This study explores end-users" e-learning experiences from several perspectives in order to learn about the how and why of their e-learning process with particular fo-cus on their conative... More

    pp. 1068-1077

    View Abstract
  10. Understanding the multidimensional nature of student disadvantage to better inform the provision of ‘glocal’ learning

    Julie Willems, University of New England.

    There are growing calls to make equity a focus of research concern in Australian higher education. In turn such research will, it is anticipated, inform the planning, delivery and implementation of... More

    pp. 1078-1083

    View Abstract
  11. Beyond curriculum, technology and transformation for an unknown future: Towards a holistic model for understanding student resilience in education

    Julie Willems, University of New England

    Many views of fostering student resilience come from the perspective of a set of individual student traits, skill sets, or the lack of ability to „tough it out", rather than viewing resilience as a... More

    pp. 1084-1087

    View Abstract
  12. Learning design for online role play versus simulation

    Sandra Wills, University of Wollongong

    One outcome of Project EnROLE, an ALTC project to encourage uptake of online role play, is a refined learning design for simulation: Simulation Triad. The triad represents design decisions... More

    pp. 1088-1090

    View Abstract
  13. Tinkerers, learning organisations and sustainable innovation

    Deidre Wilmott, University of Ballarat

    The contribution of the lone ranger educator who tinkers with applications, testing discarding and working haphazardly around systems, should be seriously considered. Whilst learning organisations ... More

    pp. 1091-1095

    View Abstract
  14. Implementing and evaluating a “Next Generation Learning Space”: A pilot study

    Gail Wilson, Southern Cross University; Marcus Randall, Bond University

    A dramatic, pedagogical shift has occurred in recent years in educational environments in higher education, supported largely by the use of ubiquitous technologies. Increasingly, emphasis is being ... More

    pp. 1096-1100

    View Abstract
  15. Teaching developmental psychology using online video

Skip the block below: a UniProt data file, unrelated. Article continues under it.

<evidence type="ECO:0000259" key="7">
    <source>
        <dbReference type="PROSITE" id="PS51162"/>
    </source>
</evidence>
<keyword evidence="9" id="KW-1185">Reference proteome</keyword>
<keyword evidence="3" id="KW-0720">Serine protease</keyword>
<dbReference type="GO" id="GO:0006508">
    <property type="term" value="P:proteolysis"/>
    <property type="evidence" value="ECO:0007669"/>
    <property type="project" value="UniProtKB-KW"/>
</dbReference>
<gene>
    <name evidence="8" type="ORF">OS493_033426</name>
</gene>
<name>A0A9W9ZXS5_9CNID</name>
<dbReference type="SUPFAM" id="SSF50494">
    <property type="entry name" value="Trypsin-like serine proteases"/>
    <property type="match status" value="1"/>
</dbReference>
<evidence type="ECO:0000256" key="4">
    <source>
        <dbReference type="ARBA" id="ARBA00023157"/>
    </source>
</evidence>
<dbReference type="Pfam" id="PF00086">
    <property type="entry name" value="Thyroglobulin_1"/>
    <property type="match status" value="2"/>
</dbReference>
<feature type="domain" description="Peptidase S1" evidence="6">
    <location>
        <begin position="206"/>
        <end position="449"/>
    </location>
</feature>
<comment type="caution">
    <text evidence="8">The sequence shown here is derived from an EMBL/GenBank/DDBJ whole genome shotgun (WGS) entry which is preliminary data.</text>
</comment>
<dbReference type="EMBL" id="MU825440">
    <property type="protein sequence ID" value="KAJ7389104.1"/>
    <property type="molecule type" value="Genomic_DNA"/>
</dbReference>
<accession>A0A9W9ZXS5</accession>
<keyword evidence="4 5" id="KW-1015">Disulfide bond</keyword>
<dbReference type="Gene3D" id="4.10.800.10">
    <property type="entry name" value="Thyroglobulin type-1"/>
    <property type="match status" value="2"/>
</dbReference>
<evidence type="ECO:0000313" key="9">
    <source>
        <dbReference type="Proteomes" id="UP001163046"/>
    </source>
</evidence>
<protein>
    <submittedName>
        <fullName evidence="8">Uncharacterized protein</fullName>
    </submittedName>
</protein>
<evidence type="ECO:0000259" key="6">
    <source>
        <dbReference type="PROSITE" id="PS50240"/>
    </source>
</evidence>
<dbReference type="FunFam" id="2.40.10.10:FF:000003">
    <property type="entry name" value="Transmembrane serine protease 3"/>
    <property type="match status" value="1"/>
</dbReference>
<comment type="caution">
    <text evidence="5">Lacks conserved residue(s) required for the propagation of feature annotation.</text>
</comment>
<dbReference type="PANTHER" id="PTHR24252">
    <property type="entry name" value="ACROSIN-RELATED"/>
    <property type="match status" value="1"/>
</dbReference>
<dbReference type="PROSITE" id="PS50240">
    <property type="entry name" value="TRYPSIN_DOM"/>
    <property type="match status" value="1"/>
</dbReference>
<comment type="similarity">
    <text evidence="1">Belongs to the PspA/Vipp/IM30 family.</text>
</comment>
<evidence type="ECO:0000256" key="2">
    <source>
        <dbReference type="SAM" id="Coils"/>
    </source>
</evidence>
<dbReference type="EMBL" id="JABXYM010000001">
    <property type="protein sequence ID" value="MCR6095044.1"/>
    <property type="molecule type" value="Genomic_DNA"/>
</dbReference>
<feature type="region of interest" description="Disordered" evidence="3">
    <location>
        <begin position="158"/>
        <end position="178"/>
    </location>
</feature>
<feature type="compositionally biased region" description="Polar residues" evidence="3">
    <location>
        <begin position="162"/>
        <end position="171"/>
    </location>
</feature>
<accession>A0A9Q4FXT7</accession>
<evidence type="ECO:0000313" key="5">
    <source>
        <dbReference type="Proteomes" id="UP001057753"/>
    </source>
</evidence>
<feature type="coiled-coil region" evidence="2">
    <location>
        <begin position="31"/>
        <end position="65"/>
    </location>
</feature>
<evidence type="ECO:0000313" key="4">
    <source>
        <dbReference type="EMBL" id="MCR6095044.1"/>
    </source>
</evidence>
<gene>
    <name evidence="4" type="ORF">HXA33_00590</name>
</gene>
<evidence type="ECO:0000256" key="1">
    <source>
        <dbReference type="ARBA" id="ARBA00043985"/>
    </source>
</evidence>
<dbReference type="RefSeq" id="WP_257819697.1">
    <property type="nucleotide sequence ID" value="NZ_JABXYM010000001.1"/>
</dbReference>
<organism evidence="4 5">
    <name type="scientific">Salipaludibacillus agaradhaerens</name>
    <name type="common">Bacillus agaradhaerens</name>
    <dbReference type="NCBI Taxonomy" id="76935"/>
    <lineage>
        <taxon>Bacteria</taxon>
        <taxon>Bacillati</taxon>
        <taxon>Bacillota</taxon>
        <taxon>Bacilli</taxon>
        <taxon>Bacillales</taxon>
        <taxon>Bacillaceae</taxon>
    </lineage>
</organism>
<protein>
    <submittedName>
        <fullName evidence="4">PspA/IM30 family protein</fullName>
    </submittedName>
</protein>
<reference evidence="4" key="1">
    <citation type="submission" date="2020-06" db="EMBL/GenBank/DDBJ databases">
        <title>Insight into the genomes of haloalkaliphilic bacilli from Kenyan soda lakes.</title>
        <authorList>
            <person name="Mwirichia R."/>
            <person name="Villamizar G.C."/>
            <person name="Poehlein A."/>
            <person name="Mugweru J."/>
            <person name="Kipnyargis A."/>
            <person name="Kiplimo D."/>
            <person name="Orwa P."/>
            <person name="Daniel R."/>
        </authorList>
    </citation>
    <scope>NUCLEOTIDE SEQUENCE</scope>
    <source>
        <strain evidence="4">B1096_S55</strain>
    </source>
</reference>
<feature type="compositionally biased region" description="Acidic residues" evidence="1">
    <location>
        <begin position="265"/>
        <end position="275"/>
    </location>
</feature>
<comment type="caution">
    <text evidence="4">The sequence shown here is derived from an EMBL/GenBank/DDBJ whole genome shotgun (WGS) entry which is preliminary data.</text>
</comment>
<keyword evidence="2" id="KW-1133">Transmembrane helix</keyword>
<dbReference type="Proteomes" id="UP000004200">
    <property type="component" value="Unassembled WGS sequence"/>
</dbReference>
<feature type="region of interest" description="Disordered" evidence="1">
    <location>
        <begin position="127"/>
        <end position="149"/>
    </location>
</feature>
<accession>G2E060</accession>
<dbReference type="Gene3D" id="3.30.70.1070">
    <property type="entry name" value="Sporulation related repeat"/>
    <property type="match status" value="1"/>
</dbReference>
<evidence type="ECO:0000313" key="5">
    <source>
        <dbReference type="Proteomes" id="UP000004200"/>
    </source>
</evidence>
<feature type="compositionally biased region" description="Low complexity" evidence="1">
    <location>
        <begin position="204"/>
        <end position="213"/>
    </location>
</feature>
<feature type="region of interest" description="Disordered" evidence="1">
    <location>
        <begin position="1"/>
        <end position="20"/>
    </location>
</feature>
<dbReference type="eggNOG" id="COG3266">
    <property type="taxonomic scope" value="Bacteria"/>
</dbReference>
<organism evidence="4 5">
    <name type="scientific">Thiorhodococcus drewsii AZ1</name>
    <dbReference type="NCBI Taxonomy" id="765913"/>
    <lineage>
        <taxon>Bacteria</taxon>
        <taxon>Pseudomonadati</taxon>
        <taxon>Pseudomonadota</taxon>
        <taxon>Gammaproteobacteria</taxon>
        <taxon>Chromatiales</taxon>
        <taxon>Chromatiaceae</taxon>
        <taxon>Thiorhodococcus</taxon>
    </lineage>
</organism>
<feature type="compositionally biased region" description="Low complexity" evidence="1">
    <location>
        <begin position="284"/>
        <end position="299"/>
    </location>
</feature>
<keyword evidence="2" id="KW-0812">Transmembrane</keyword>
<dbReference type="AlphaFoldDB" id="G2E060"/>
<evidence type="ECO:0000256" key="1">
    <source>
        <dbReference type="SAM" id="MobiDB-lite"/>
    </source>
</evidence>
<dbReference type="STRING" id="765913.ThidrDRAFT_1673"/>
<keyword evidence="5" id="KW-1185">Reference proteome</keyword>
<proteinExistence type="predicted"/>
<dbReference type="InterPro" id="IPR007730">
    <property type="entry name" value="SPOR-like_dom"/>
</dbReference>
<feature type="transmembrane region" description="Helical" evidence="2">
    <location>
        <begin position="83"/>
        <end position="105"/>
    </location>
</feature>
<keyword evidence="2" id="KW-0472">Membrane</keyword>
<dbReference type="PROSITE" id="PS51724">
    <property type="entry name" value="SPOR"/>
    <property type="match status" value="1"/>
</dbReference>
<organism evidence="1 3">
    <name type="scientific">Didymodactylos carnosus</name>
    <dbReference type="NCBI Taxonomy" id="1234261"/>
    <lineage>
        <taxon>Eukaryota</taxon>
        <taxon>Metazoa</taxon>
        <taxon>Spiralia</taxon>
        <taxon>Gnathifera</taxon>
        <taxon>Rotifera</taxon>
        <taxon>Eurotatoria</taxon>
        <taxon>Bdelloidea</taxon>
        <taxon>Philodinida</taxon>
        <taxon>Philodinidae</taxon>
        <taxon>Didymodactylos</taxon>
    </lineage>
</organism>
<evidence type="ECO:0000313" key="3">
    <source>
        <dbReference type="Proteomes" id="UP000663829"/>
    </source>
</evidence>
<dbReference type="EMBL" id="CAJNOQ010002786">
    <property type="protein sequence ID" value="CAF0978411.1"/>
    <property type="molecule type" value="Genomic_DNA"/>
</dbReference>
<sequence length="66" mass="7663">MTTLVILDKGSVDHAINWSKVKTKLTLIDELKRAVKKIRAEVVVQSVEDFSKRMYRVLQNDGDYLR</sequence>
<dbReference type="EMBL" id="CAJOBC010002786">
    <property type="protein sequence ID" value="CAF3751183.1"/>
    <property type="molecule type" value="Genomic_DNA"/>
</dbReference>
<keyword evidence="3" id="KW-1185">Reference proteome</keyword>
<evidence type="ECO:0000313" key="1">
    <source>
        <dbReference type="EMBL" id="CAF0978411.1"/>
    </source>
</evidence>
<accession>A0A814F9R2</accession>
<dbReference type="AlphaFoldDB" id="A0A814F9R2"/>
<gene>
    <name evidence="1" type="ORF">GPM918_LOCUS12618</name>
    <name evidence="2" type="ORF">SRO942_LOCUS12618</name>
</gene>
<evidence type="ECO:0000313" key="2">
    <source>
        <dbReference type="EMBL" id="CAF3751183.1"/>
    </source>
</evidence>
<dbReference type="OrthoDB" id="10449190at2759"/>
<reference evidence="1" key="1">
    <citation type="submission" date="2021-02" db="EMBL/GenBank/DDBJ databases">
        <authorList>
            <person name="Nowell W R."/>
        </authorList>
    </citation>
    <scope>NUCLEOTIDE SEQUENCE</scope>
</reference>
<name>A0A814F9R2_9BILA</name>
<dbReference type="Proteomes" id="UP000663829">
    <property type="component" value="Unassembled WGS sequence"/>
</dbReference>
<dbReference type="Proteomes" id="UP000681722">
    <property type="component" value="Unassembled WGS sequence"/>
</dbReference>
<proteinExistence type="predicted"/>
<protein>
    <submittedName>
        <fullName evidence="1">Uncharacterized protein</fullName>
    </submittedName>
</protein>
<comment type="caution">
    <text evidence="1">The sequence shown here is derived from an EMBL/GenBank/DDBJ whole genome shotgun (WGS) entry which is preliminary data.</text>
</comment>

Wai Yat Wong & Pauline Howie, University of Sydney

    This paper examines the use of an interactive online Educational Video platform with collaborative temporal Annotation (EVA), with the aim to develop undergraduate psychology students’ competence... More

    pp. 1101-1106

    View Abstract
  16. The future may have arrived, but engagement with ICTs is not equal among our diverse “net gen” learners

    Denise Wood, Alan Barnes, Rebecca Vivian, Sheila Scutter & Fredrick Stokes-Thompson, University of South Australia

    William Gibson (1999) once suggested that “The future has already arrived. It's just not evenly distributed yet”. This paper explores the diversity of student experiences in the use of current and ... More

    pp. 1107-1118

    View Abstract
  17. Preparing students and community organisations for effective use of ICTs through a service learning initiative

    Denise Wood & Alice Dodd, University of South Australia

    While “net generation students” are said to respond best to the use of information and communication technologies (ICTs) that foster participation through collaborative and networked environments, ... More

    pp. 1119-1130

    View Abstract
  18. Improving marking of live performances involving multiple markers

    Julia Wren & Rachel Barlett, Edith Cowan University

    Assessment in the arts can be challenging. The problems associated with assessing student performances are that judgements are complex and even more so when they involve multiple markers (Campbell,... More

    pp. 1131-1137

    View Abstract